Thoughts on Kendell’s The Role of Diagnosis in Psychiatry


Robert Kendell (1935-2002) (not to be confused with Kandell or Kendler) was a Welsh psychiatrists who explored many fundamental questions about psychiatry. He is perhaps most famous among philosophers for his 2003 article with Jablensky (distinguishing between utility and validity of psychiatric syndromes), indeed, my interest in that article has resulted in me exploring his earlier work.

His 1975 book covers a lot of ground, including reliability, validity, categorical, dimensional and disease entities. It gives a qualified defense of psychiatry, partly reacting to anti-psychiatrists whilst discussing contemporary issues which were then influencing the formulation of DSM III. His basic message might be ‘psychiatry is not as bad as people make out but it could be improved and we have lots of options for going about doing so’. The book is primarily a discussions of those options for the future.

What struck me was just how familiar it read, the problems he identifies and the various solutions he discusses look very recognizable to a modern philosopher of psychiatry. This was especially true in the introduction (that introduction would be a candidate for employment on undergraduate teaching for philosophy of psychiatry). I just felt like modern philosophy of psychiatry had told me little new on these topics which Kendell’s book had not already discussed (granted, discussed in limited detail, being a short book which covers a lot of ground). An exception would be statistical approaches to validity, where modern statistical approaches are more sophisticated than what he addresses. The second exception is that, whilst his discussion of reliability is sophisticated, he uses empirical studies of the 1970s and beforehand to highlight his claims, whereas today we have much more empirical information about how psychiatrists employ diagnosis.

One possible reasons for the lack of progress is that issues over validity, reliability and categorical really were not so controversial once the DSM III framework was adopted. If you want a reliable categorical system which easily lends to testing for disease entities then DSM is pretty good at this. The problem, and why lack of progress is so concerning, is that after about 40 years of testing categorical classifications for disease entities we simply have not found them. Existing DSM classifications have not been validated. If 40 years ago people said ‘lets see if there are disease entities out there’ then I think the DSM and validity project have done a reasonable job of testing this. However, since the answer came up as generally no, we really need develop something new, something outside traditional approaches. Kendell does discuss dimensional systems and alternatives to disease entities but concludes these are usually difficult to put into practice. So either we need work out how to put them into practise or we need some new developments, something beyond disease entity non-disease entity dichotomy, beyond valid invalid dichotomy. The same may be true for categorical vs dimensional, and even the notion of reliability may need challenging.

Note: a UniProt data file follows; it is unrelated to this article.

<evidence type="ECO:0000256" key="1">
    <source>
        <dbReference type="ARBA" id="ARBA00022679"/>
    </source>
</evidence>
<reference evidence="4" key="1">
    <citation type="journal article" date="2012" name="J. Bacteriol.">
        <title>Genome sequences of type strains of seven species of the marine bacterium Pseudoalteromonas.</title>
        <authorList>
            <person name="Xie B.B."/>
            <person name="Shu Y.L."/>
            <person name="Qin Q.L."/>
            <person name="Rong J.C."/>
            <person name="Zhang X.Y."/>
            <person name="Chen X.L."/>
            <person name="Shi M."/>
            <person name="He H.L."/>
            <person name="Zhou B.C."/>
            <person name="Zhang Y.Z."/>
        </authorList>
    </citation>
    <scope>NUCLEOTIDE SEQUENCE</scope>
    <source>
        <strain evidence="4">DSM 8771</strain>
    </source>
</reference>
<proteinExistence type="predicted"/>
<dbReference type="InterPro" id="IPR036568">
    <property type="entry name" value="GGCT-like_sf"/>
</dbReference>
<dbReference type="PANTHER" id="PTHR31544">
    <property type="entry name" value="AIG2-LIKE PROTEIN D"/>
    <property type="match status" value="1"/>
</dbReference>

Classifications and medication

Washington Post headline “Most antipsychotic drugs prescribed to teens without mental health diagnosis, study says” (from article). From the article: “60 percent of those ages 1-6, 56.7 percent of those ages 7-12, 62 percent of those ages 13-18, and 67.1 percent of young adults, ages 19-24, taking these drugs had no outpatient or inpatient claim indicating a mental disorder diagnosis”.

The implicit notion here seems to be one of surprise and concern: surely people should have a diagnosis before they are given drugs. Interestingly, many philosophers of psychiatry might disagree. Philosophers of psychiatry often complain that most people do not neatly fit classifications, typically they meet the diagnostic criteria for numerous classifications, they exhibit symptoms below the threshold of criteria some classifications, their behaviour changes over time so they no longer fits previously diagnosis, the cut off points required for diagnosis are arbitrary conventions, etc. In essence, many philosophers reject the current categorical approach (you have either have this diagnosis or you do not) and instead prefer a dimensional model (you lie on a continuum with normality, exhibiting a range of symptoms to varying degrees [this is somewhat of a simplification]).

A consequence of the dimensional approach is that classifications are not so important. On a dimensional approach a doctor needs know what symptoms you exhibit, not which classification you does a half-hearted job of describing your symptoms. Surely then prescribing medication without providing a diagnosis is perfectly acceptable.

I personally prefer a categorical approach and plausibly this issue over drugs shows an advantage of categorical classifications. You need meet a set of fairly stringent criteria to get a diagnosis. On one hand this means some people who have some but not all the symptoms go undiagnosed, on the other it means diagnosis cannot be (should not be) handed out to all who want it. If a diagnosis is generally required to prescribe strong medication then we have an additional safety net above and beyond the judgment of a single doctor prescribing drugs since diagnosis usually requires a specialist. Of course, there are times when someone needs medication immediately and cannot wait for diagnosis, but surely that situation would not cover half of all adolescents?